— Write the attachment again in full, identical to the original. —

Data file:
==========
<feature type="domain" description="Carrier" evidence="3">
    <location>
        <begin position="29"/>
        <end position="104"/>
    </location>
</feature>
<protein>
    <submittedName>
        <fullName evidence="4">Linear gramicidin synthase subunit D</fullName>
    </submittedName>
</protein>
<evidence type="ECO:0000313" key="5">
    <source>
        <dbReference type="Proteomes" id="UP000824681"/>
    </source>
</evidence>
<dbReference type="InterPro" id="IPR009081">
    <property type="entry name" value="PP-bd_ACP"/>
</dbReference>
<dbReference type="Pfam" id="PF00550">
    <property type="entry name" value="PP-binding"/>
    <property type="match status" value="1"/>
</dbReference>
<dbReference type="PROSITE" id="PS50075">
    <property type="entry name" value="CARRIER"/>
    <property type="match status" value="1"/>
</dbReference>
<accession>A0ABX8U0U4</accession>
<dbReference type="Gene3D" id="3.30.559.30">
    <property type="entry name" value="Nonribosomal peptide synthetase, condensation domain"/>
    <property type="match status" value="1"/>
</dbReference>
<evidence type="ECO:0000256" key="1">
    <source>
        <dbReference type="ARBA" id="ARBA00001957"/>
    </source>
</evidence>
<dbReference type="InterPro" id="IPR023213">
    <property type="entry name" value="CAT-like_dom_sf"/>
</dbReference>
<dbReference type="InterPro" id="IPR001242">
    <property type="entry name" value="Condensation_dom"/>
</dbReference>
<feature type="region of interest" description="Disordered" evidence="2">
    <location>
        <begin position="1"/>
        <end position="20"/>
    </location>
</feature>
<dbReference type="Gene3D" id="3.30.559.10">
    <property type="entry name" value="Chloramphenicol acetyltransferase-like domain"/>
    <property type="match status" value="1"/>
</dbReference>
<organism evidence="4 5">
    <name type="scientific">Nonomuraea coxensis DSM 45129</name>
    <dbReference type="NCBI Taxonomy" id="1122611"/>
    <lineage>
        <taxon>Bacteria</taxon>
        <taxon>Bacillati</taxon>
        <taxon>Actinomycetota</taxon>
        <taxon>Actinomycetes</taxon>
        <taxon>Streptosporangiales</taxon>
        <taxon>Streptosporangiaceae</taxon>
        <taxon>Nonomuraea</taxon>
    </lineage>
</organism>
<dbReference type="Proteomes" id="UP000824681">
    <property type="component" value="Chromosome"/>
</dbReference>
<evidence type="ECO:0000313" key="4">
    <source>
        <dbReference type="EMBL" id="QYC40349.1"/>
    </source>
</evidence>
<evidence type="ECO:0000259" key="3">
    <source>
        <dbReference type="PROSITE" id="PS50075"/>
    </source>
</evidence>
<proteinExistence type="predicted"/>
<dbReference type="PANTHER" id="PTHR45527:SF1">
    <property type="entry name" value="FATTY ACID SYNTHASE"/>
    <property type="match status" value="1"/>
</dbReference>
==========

<feature type="domain" description="Carrier" evidence="3">
    <location>
        <begin position="29"/>
        <end position="104"/>
    </location>
</feature>
<protein>
    <submittedName>
        <fullName evidence="4">Linear gramicidin synthase subunit D</fullName>
    </submittedName>
</protein>
<evidence type="ECO:0000313" key="5">
    <source>
        <dbReference type="Proteomes" id="UP000824681"/>
    </source>
</evidence>
<dbReference type="InterPro" id="IPR009081">
    <property type="entry name" value="PP-bd_ACP"/>
</dbReference>
<dbReference type="Pfam" id="PF00550">
    <property type="entry name" value="PP-binding"/>
    <property type="match status" value="1"/>
</dbReference>
<dbReference type="PROSITE" id="PS50075">
    <property type="entry name" value="CARRIER"/>
    <property type="match status" value="1"/>
</dbReference>
<accession>A0ABX8U0U4</accession>
<dbReference type="Gene3D" id="3.30.559.30">
    <property type="entry name" value="Nonribosomal peptide synthetase, condensation domain"/>
    <property type="match status" value="1"/>
</dbReference>
<evidence type="ECO:0000256" key="1">
    <source>
        <dbReference type="ARBA" id="ARBA00001957"/>
    </source>
</evidence>
<dbReference type="InterPro" id="IPR023213">
    <property type="entry name" value="CAT-like_dom_sf"/>
</dbReference>
<dbReference type="InterPro" id="IPR001242">
    <property type="entry name" value="Condensation_dom"/>
</dbReference>
<feature type="region of interest" description="Disordered" evidence="2">
    <location>
        <begin position="1"/>
        <end position="20"/>
    </location>
</feature>
<dbReference type="Gene3D" id="3.30.559.10">
    <property type="entry name" value="Chloramphenicol acetyltransferase-like domain"/>
    <property type="match status" value="1"/>
</dbReference>
<organism evidence="4 5">
    <name type="scientific">Nonomuraea coxensis DSM 45129</name>
    <dbReference type="NCBI Taxonomy" id="1122611"/>
    <lineage>
        <taxon>Bacteria</taxon>
        <taxon>Bacillati</taxon>
        <taxon>Actinomycetota</taxon>
        <taxon>Actinomycetes</taxon>
        <taxon>Streptosporangiales</taxon>
        <taxon>Streptosporangiaceae</taxon>
        <taxon>Nonomuraea</taxon>
    </lineage>
</organism>
<dbReference type="Proteomes" id="UP000824681">
    <property type="component" value="Chromosome"/>
</dbReference>
<evidence type="ECO:0000313" key="4">
    <source>
        <dbReference type="EMBL" id="QYC40349.1"/>
    </source>
</evidence>
<evidence type="ECO:0000259" key="3">
    <source>
        <dbReference type="PROSITE" id="PS50075"/>
    </source>
</evidence>
<proteinExistence type="predicted"/>
<dbReference type="PANTHER" id="PTHR45527:SF1">
    <property type="entry name" value="FATTY ACID SYNTHASE"/>
    <property type="match status" value="1"/>
</dbReference>